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FLOAT TUBE FISHING FORUM » Float Tubes, Pontoons and Related Equipment Discussions » Fishing Related Discussions » Hardcore fishermen

Hardcore fishermen

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1 Hardcore fishermen on Sun Jan 29, 2017 7:07 pm

Ornery Bob

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I launched off of a residential beach in Newport in the cold, quiet, dark, but when I returned a little after noon, it was warm and sunny and people were about. I had an encounter as I was backpacking it off the beach on my way back to the car.

A forty-something couple walked by and I nod and the guy says, "You look like a hardcore fisherman if I've ever seen one."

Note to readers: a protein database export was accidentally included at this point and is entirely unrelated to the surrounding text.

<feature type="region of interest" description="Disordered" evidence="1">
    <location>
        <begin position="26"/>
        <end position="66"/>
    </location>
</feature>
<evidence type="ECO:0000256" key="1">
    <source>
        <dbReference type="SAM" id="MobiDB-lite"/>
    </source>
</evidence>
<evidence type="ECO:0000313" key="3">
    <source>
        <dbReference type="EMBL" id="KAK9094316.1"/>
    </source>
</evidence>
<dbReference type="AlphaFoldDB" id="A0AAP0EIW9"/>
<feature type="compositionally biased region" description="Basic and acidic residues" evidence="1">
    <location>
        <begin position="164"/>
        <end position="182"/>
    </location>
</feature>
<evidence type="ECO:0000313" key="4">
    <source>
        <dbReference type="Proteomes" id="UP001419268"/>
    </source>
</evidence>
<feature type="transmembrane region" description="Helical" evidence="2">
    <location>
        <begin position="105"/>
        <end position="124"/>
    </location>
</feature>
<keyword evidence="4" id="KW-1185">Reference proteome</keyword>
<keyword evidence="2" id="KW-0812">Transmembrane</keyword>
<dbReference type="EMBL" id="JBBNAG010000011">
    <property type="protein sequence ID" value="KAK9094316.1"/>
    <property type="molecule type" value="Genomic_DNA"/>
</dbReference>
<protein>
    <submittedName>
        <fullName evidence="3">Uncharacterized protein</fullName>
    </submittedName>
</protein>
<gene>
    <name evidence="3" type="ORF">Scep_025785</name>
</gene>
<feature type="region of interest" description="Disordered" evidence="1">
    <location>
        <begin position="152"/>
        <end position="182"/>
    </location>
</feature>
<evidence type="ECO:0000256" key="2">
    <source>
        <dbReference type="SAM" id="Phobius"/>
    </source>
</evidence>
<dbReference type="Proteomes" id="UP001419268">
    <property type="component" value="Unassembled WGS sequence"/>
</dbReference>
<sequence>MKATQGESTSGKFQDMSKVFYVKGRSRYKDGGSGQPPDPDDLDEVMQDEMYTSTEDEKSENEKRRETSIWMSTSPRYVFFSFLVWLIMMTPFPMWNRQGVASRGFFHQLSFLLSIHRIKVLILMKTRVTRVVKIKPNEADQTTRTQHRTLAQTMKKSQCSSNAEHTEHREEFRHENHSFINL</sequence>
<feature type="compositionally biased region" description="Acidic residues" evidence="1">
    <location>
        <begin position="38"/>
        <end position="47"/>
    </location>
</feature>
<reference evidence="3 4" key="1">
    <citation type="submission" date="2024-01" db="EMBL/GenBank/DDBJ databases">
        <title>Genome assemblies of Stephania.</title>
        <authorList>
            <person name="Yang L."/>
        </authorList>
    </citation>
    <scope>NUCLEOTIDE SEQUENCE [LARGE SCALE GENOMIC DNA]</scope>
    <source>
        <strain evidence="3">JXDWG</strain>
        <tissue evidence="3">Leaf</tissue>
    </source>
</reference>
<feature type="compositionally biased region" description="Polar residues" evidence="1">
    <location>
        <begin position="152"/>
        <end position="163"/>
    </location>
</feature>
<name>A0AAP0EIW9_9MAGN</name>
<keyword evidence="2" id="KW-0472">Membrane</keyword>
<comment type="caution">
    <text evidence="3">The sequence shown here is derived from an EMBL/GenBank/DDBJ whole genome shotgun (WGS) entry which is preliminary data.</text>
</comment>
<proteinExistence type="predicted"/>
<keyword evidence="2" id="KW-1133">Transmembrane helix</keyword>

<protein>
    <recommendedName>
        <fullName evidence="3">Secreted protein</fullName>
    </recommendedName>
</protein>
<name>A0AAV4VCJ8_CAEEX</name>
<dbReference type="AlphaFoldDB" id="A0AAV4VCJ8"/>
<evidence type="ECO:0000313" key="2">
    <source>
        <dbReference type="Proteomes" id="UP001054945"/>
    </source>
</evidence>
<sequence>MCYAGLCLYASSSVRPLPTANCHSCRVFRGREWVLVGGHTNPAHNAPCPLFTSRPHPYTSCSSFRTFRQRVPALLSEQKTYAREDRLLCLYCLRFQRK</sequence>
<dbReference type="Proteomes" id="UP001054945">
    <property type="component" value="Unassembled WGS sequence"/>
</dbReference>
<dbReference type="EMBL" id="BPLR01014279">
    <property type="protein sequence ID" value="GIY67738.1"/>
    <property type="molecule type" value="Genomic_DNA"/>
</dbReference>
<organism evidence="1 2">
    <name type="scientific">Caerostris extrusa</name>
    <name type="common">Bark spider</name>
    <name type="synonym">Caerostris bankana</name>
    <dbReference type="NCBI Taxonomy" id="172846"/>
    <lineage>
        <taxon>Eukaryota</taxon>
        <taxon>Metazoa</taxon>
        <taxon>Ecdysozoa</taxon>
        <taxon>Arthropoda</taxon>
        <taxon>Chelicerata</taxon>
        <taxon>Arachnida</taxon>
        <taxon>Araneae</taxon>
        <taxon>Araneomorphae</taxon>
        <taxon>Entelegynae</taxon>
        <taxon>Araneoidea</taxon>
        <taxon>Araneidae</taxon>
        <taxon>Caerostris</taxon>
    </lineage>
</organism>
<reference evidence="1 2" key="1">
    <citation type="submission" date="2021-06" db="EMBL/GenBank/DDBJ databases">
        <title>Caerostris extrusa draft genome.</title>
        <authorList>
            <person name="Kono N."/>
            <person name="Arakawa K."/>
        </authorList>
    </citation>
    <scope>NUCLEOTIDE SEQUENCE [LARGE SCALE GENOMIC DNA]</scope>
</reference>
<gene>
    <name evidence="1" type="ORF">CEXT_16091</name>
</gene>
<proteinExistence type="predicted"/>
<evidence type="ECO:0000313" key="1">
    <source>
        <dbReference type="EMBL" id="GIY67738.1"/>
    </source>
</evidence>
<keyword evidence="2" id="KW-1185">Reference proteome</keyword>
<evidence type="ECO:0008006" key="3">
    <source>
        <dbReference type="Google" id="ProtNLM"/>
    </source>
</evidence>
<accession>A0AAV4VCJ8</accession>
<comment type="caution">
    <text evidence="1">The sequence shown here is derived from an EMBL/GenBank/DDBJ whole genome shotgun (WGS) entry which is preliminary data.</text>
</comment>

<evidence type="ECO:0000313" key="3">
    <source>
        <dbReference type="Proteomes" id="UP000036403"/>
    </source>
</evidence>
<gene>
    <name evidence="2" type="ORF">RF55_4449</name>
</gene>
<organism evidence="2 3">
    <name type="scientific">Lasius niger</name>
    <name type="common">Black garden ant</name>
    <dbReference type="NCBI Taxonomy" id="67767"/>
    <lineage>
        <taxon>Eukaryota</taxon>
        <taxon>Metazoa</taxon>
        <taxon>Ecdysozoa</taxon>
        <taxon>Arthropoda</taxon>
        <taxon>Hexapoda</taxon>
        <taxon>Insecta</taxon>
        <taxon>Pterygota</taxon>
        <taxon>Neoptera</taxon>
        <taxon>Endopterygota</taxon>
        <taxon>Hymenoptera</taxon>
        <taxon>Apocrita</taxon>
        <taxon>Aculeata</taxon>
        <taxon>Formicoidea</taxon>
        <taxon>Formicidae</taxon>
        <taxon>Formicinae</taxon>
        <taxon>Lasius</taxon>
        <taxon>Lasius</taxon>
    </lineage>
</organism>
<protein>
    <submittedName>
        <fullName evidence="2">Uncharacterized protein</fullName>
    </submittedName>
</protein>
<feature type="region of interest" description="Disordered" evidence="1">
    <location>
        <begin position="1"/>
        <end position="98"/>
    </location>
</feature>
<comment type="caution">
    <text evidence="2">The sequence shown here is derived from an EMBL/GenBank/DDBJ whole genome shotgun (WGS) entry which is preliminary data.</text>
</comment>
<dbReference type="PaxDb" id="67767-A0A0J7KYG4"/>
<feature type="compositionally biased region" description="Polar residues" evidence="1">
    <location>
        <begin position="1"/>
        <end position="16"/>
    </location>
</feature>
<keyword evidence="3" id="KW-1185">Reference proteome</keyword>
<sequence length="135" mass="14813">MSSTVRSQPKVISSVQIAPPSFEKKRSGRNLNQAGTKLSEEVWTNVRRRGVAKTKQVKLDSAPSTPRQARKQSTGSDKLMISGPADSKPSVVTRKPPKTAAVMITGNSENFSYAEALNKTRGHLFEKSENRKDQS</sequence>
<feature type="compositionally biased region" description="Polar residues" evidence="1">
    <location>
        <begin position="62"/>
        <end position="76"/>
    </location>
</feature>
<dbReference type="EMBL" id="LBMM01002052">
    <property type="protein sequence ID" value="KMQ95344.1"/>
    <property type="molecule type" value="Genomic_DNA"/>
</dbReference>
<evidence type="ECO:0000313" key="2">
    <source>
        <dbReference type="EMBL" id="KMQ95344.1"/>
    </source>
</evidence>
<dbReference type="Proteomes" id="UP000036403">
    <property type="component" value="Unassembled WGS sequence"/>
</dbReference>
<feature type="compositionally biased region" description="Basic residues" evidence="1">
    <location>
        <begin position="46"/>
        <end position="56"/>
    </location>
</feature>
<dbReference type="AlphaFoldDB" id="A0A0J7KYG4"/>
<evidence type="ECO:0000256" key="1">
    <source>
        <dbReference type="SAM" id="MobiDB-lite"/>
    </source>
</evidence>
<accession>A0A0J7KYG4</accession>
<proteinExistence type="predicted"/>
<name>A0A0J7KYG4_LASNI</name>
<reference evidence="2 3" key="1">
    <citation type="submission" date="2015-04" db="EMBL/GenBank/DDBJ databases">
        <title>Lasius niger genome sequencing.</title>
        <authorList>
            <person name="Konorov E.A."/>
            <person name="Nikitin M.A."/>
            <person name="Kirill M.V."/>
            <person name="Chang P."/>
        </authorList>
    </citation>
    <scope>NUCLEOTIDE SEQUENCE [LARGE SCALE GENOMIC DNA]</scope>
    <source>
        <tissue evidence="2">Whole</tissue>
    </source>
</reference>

I chuckled and stopped and let that sink in and they slowed their pace to hear what I was going to say and what came to mind was. "Yeah, I guess you have to pretty hardcore to carry your boat on your back" and without missing a beat, the woman says, "No S**t!"

Oh man, I barked out a laugh at that and we all smiled and went our separate ways.

I always have fun fishing, win or lose, but that little encounter was fun too.

So that's where the hardcore part of my title comes from. If you've got your friggin boat on your back, you're hardcore. It's a given. It's the starting point. We are hardcore.

There's lots of ways to be hardcore, but this is ours and the description fits.

And let's be real.. you don't get to be hardcore if you can't catch fish. If you can't figure out the basics, you go home and find something else to do. We all know that catching fish is a multifaceted game and there are lots of ways to deal with that. You have to understand many things and we all know that. We're already hardcore fishermen.